Woman killed in Harrodsburg fire

September 12, 2003|GARY MOYERS

HARRODSBURG - A woman confined to a wheelchair died Thursday night after a fast-moving blaze swept through the interior of her apartment.

Wanda Coleman, 48, was pronounced dead at James B. Haggin Memorial Hospital after being pulled from the burning apartment at 830 North College St. Mercer County Coroner David "Sonny" Ransdell said she died of smoke inhalation.

Assistant Fire Chief Monty Trower said the apartment was occupied by two people. David Pemberto, 34, escaped the blaze uninjured, he said, but Coleman was trapped inside and could not escape.

The female victim was an amputee, and Chief Marshall Hockersmith said firefighters Logan Steele and Michael Griffieth found her unconscious inside the apartment. The two carried her out of the building and began CPR until Mercer EMS transported her to the hospital, where she died.


Trower said it's too early to determine how the fire started.

"We don't have a clue how it started yet; it's too early to tell," he said. "We're not even completely sure where it started. We have a pretty good idea, but we're waiting for the state fire marshal to get here and examine the scene."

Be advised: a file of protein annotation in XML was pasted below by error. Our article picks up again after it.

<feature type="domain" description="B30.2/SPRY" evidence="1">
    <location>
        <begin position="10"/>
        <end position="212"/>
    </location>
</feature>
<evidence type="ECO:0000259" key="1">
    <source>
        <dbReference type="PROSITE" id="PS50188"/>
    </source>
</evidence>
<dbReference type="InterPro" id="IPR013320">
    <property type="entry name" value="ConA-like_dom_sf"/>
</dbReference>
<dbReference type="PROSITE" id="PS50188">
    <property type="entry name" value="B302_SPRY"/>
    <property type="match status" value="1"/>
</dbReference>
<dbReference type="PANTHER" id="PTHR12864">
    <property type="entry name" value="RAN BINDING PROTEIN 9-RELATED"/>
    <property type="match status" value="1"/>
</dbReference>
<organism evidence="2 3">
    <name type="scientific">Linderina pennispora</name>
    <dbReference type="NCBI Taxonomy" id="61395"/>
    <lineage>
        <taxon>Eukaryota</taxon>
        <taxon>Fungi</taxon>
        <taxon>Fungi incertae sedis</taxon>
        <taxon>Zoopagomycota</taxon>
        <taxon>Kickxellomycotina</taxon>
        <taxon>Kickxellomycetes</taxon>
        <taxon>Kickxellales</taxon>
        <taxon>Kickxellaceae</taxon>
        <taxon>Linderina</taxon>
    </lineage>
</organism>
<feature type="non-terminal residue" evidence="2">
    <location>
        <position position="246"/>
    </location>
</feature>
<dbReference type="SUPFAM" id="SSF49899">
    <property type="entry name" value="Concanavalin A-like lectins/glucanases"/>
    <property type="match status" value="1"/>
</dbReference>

The fire marshal is required by law to examine all fire scenes involving a fatality, Trower said, and was expected to arrive at Berkshire Apartments this morning. Hockersmith, however, said there were no indications at the scene that the cause was anything other than accidental.

Ransdell issued a ruling of accidental death this morning.

The apartment is located on the first floor of a building in the rear of the complex. All five rooms of the apartment were severely burned, and many pieces of furniture were reduced to ashes. A second-floor apartment above it also suffered damage, Hockersmith said, but it was minor.

"Once it got started, it burned fast," said Hockersmith. "Everything inside was pretty much destroyed."

Hockersmith said the department responded at 10:41 p.m. with 17 men plus units from the Harrodsburg Police Department and Mercer EMS.

"The last truck pulled out of there at 11:17 p.m., so we were on site with the full crew for about 30 minutes or so," he said. Additional personnel stayed to examine nearby apartments for damage and watch for smoldering spots. No firefighters were injured.

The apartments are owned by Winterwood, Inc., and field supervisor Fred Worshaw said the company would begin cleanup work at the site as soon as it is given approval by investigators. The manager of the apartment complex could not be reached for comment this morning.

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